What Will We Leave Behind?

I guess I’m getting old.  Actually, there’s not much “guessing” about it.  I think about death a lot more than I did when I was younger.

Besides, it’s kind of been brought to my attention lately.  I wrote a post a few weeks ago about an elderly neighbor who was found dead in his home.  My next-door neighbor was the one who told me what had happened.  Two weeks later, he died.  He was my age.  [added a day later: Now there’s a “sale” at his house.  Cars parked up and down the street.  People going through the house; strangers dissecting a life now gone.  Got me to thinking about such things.]

Our daughter who lives in Florida was here last week to visit us.  While she was here, she went through a container of things which had belonged to my grandmother and had been in her china cabinet – which we still have, with some of her things, with some of ours, on display.  The daughter has a china cabinet now herself.

While we were up in the attic, I came across a box of old letters, etc.  Report cards, all kinds of stuff.  One problem with all that.  Several years ago, my other daughter came across one of my report cards from elementary school.  Said she knew where her kids got their problems from.  🙂

I have a little box of things from my grandfather – razor, cuff links, things like that.  That’s all, plus a memory of him lying in his casket.  I was six.  Never really got to know him.  I regret that.  He was handy with tools and building.  Grandma told me that, in today’s terms, he flipped houses.  Maybe I’d have learned something from him.

Grandma and Grandpa were Mom’s folks.  Never got to know my Dad’s folks.  Dad, either, for that matter.  They divorced when I was too young really to remember.  I have two memories of my dad.  That’s all.  We have Grandma’s dining room table, a nice desk that stood in her living room for as far back as I can remember, a couple of other desks…. Nothing from Mom, just a couple of pictures.  And some potholders she used to crochet.

I stood by Mom’s grave in 1970 and thought about all the arguments we’d had while I was a teenager.  All the heartaches and sleepless nights I must have caused her.  I was not a model son.  If I’d’ve lived in OT times, I might even have been a candidate for stoning to death.  I regretted it all.  But it was too late to tell her that.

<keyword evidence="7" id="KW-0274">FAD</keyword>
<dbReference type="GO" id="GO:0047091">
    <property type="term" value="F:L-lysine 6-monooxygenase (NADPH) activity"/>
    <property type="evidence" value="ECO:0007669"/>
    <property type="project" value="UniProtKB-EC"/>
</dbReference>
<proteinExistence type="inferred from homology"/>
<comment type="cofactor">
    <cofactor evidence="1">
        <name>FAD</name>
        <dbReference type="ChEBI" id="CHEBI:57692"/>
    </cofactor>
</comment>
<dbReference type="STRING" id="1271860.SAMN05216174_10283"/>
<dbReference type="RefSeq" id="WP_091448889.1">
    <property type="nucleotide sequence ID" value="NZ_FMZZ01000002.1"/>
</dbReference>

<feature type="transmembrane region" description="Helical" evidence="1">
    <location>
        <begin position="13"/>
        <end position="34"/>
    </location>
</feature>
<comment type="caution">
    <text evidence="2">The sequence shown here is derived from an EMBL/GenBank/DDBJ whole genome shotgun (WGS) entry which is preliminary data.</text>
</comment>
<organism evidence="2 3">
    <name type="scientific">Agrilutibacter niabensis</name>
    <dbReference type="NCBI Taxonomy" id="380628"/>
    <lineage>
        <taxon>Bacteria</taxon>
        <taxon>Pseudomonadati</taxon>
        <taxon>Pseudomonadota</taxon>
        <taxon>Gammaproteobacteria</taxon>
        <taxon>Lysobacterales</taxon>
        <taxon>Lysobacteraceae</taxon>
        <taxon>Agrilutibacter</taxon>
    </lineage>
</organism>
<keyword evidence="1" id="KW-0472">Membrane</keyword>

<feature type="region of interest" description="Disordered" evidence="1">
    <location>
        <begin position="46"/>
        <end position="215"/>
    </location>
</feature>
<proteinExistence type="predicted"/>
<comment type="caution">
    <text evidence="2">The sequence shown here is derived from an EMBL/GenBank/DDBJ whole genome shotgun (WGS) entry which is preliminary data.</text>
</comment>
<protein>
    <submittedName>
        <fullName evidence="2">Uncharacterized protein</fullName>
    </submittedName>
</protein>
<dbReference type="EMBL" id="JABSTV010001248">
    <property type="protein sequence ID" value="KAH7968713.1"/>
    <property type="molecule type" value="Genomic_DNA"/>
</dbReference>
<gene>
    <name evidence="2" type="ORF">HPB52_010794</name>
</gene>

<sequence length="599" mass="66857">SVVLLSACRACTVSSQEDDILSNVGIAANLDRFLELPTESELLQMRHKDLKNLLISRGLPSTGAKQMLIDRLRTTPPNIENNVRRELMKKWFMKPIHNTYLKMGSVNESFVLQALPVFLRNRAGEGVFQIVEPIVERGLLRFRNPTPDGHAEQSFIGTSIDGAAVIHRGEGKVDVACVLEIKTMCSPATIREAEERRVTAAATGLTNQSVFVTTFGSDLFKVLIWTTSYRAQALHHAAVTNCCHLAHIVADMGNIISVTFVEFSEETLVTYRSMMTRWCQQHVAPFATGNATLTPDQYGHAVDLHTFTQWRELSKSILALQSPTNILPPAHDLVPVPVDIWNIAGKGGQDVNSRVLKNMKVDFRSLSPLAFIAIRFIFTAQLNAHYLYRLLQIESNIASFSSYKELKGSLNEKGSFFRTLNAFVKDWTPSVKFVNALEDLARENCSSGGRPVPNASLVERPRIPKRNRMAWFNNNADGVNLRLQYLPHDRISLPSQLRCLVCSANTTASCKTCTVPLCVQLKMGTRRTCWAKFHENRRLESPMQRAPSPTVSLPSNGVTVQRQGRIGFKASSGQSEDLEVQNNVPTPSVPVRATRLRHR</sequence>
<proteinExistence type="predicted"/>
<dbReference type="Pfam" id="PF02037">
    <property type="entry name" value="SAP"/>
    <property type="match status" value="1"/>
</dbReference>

Grandma gave me something more valuable than “stuff.”  I spent most summers with her.  During that time, she saw to it that I listened to Christian radio.  Nothing like we have today, but still there were good, godly men teaching on the radio.  M. R. DeHaan, founder of the Radio Bible Class, Theodore H. Epp, First Mate Bob and the crew of the good ship Grace, and others whose names I’ve forgotten. *sigh*  (good, happy memories)  It didn’t matter if I was outside playing or what, when time came for these programs, I was called in and had to listen.  She saw to it that I went to SS and church.  Gave me as much of a start in the Christian life as anyone, till the guy I worked with who kept inviting me to church and I finally went, just to shut him up!  Strange, that’s where the Lord met me and called me to Himself.

Grandma was a SS teacher herself.  The church was fairly liberal, even though she was conservative herself and taught that way.  Now, she didn’t have the radio on all the time. To this day, I dislike having the TV or radio on in the background.  I have nothing against peace and quiet.

Mom never minded if I went to church, or not.  She was happy when I went to Bible College.  Came to my graduation.  I’m sorry she never got to meet her future daughter-in-law or be a grandma to our kids.  She’d’ve been a good one.  But she died, too.  Two months before I got married.  But she had had trouble with church.  I don’t know the story, but she was told she wasn’t welcome at the church Grandma went to.  Kind of soured her on the whole “church” thing.

The point is,  we all leave this life.  And we leave stuff behind.  Things and memories.

What are we leaving behind for our kids, and their kids?  And their kids?  God grant that it’s good stuff, good memories, good upbringing, most of all, the “good things” of God.

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8 thoughts on “What Will We Leave Behind?

  1. so much of what we leave behind may never be touched by anyone physically, but may touch hearts and lives for eternity … I pray we find the courage to change the world, each day just a little … by storing up our treasure in heaven, where stuff doesn’t end up in attics, boxes, and basements … thank for your thought-provoking post!

  2. We probably all have regrets about how we treated our parents. Still, they loved us as we love our kids when they do stuff to us. Just as God loves us when we disappoint him.

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